Are you D-eficient?


1 in 2 people may be deficient in Vitamin D in the UK.
If you have been feeling under the weather, can't seem to recover from that cold or are constantly ill, fatigued, achy or just a little bit sad (with no good reason), you may be in the unlucky 50%.
What does this mean and what can you do about it?

What is Vitamin D?
Often referred to as the sunshine vitamin, Vitamin D is what your body makes when exposed to the correct wavelength of sunlight.
It is essential for bone health, the immune system, mental function and the heart, amongst many others.

Are you at higher risk of deficiency?
If you live in the UK, the probable answer is yes. 
For your body to synthesise Vitamin D from the sun, the correct wavelength of sunlight is required. This particular wavelength is only available between 12pm and 2pm and only from the end of March until the start of November.
Furthermore, for the optimum sunlight, the sun actually has to shine (no clouds, no standing in the shade), meaning, our Vitamin D days are somewhat limited in the northern hemisphere.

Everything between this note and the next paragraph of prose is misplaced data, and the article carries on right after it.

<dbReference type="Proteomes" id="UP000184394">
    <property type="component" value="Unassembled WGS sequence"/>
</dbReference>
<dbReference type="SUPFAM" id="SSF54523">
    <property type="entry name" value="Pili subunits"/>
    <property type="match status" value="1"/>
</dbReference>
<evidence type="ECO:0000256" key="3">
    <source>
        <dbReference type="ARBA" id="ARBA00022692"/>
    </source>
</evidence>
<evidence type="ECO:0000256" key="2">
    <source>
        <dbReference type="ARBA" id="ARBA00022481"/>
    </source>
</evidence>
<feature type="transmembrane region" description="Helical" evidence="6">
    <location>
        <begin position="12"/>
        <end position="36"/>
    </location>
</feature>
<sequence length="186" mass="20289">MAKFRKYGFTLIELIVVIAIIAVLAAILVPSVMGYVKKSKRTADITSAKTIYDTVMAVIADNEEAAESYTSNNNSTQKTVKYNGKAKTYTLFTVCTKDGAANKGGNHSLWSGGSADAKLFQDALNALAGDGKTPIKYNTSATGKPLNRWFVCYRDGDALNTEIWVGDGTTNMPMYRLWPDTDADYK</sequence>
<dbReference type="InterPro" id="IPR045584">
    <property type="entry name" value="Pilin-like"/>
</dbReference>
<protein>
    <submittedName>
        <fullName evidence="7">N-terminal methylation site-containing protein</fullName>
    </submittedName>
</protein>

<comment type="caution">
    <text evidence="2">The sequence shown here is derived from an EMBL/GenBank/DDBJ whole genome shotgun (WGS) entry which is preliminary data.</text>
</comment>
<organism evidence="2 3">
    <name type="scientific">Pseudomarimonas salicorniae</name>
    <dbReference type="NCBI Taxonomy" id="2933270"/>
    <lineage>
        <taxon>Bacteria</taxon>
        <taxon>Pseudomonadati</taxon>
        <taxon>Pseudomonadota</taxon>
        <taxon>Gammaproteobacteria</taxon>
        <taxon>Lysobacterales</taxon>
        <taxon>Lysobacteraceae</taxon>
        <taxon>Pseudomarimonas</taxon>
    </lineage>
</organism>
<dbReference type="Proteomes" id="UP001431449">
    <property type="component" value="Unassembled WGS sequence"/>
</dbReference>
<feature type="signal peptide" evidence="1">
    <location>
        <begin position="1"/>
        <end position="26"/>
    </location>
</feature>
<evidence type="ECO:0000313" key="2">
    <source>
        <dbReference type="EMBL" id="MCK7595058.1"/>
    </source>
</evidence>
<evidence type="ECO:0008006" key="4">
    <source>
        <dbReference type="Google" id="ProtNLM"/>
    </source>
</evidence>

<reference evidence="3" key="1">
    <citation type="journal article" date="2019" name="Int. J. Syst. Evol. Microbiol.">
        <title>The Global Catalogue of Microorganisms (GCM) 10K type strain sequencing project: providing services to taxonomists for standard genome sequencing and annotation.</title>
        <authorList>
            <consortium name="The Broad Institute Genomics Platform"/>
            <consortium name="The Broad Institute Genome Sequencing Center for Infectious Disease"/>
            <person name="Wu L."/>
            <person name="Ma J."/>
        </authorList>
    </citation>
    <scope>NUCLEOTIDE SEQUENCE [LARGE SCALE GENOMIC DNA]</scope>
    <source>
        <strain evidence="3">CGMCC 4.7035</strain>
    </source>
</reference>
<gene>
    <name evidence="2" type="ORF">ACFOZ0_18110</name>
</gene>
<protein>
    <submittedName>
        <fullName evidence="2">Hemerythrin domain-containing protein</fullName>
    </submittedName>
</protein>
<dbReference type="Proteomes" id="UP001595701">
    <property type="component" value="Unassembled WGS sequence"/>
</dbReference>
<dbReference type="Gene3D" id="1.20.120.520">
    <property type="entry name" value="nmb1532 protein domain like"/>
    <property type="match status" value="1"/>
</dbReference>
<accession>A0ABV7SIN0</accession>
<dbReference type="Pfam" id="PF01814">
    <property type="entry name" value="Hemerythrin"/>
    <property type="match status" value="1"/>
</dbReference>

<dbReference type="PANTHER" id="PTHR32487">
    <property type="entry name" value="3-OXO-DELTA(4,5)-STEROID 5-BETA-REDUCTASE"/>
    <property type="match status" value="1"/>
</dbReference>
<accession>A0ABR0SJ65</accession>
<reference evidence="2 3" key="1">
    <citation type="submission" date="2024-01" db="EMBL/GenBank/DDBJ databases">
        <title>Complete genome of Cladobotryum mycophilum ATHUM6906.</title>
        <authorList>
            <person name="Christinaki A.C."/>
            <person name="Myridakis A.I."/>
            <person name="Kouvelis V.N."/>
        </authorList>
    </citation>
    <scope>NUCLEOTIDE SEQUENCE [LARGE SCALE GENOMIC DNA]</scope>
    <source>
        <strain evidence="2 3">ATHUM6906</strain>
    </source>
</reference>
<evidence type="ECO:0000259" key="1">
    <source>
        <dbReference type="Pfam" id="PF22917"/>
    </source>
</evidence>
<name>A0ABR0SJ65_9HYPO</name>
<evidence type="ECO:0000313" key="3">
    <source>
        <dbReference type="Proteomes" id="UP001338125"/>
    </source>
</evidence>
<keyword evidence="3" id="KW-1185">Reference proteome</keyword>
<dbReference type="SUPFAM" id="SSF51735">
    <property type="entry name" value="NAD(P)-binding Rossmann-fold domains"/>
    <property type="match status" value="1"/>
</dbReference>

In addition, the over 65s, those with darker skin, children, pregnant ladies or those that have to cover up or spend a lot of time indoors are all at greater risk.

Get tested
If you are worried you may be low on Vitamin D or you fall within the high risk group, a simple GP blood test can provide an indicative of your Vitamin D status.

Boost your Vitamin D levels
Are you lucky enough to be experiencing some sunshine? 30 minutes of full body exposure, between the hours of 12pm and 2pm, is enough to give you a week's worth of Vitamin D.
If a naked lunch hour isn't a possibility, try uncovering your arms and don't use suncream as this stops Vitamin D synthesis (needless to stay, try and not burn, 20-30 minutes should do the trick without causing a sunburn).
Although the best way to get Vitamin D is from the sun, certain foods also contain small amounts.
Fish, ideally the smaller species with the bones still in them, such as sardines, herring & mackerel, as well as liver, egg yolks and mushrooms are good sources.

Have a look at the below infographic for 5 good ways to boost your Vitamin D levels.